Preprint Review Version 1 Preserved in Portico This version is not peer-reviewed

The History of Domesticated Dogs in the Americas

Version 1 : Received: 18 August 2020 / Approved: 20 August 2020 / Online: 20 August 2020 (09:52:56 CEST)

How to cite: Segura, V.; Geiger, M.; Monson, T.A.; Flores, D.; Sánchez-Villagra, M.R. The History of Domesticated Dogs in the Americas. Preprints 2020, 2020080453 (doi: 10.20944/preprints202008.0453.v1). Segura, V.; Geiger, M.; Monson, T.A.; Flores, D.; Sánchez-Villagra, M.R. The History of Domesticated Dogs in the Americas. Preprints 2020, 2020080453 (doi: 10.20944/preprints202008.0453.v1).

Abstract

Records of domestic dogs in the Americas include specimens from North American sites dating as far back as 10,000 to 8,400 ybp and from the Andes of South America from 5,600-5,000 ybp. Dogs accompanied humans in several migrations from Asia to America BCE, as revealed by different haplotypes reported from ancient DNA studies. Dog acquisition by Amazonian cultures began towards the end of the nineteenth century. Pre-Columbian size and shape diversity in North America is first recorded around 4,000 ybp, with varieties such as the hairless, short nosed and loberro dogs. The humped kind may represent a phenotype associated with mutations in the myostatin gene. Pre-Columbian forms from the Andes included a shepherd-like, hairless, dachshund-like, bulldog, shortened snout and long snout kinds. More than 41 domestic dog breeds that originated in the Americas are currently recognized by kennel clubs. Some records previously attributed to domestic dogs are from other canids, such as Dusicyon avus. Hybridization with wolves and coyotes may have been an old practice contributing genetic diversity to pre and post-Columbian American dogs. Archaeological, historical, and ethnographic records reveal dogs being used for hunting, transport, food, rituals, company, and defense. The Coast Salish First Nations exploited so-called woolly dogs for manufacturing blankets, with practices associated with their care and marine food diet, as documented by isotopic studies and accounts from the beginning of the nineteenth century.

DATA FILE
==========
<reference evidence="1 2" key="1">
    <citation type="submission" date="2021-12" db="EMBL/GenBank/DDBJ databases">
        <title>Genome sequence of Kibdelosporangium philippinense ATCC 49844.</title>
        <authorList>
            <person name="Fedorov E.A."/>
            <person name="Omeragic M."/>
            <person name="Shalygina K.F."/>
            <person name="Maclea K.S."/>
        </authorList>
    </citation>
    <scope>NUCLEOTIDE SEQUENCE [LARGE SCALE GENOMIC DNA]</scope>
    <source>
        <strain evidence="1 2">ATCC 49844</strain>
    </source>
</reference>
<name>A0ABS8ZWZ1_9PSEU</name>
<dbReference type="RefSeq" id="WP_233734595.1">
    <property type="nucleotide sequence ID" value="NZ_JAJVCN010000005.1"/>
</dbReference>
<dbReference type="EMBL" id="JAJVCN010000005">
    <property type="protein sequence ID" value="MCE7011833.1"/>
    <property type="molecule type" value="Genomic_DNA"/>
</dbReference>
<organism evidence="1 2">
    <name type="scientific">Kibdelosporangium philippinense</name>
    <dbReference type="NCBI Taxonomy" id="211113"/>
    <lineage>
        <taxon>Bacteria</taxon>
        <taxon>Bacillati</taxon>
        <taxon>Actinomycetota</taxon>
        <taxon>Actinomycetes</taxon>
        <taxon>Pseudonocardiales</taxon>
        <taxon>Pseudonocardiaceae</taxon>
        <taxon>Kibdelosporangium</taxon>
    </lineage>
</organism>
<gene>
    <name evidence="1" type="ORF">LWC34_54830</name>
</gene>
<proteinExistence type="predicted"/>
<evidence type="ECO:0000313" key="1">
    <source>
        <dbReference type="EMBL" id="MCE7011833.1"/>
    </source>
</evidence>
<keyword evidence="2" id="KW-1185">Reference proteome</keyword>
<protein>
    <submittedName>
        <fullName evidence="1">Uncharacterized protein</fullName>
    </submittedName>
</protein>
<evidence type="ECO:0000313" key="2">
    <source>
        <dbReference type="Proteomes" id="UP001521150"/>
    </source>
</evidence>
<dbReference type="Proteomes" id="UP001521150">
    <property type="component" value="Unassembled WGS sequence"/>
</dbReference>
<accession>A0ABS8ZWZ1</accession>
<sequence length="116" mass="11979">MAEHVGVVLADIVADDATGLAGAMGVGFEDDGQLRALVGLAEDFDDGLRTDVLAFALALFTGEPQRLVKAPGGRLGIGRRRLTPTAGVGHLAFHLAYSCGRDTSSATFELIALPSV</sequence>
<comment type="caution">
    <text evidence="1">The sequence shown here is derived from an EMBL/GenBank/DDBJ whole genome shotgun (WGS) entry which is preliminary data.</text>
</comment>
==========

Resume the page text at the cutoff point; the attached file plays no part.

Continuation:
Subject Areas

Archaeology; Morphology; ancient DNA; feralisation; hybridization; breed; Salish dogs; xoloitzcuintle; Canis; skulls

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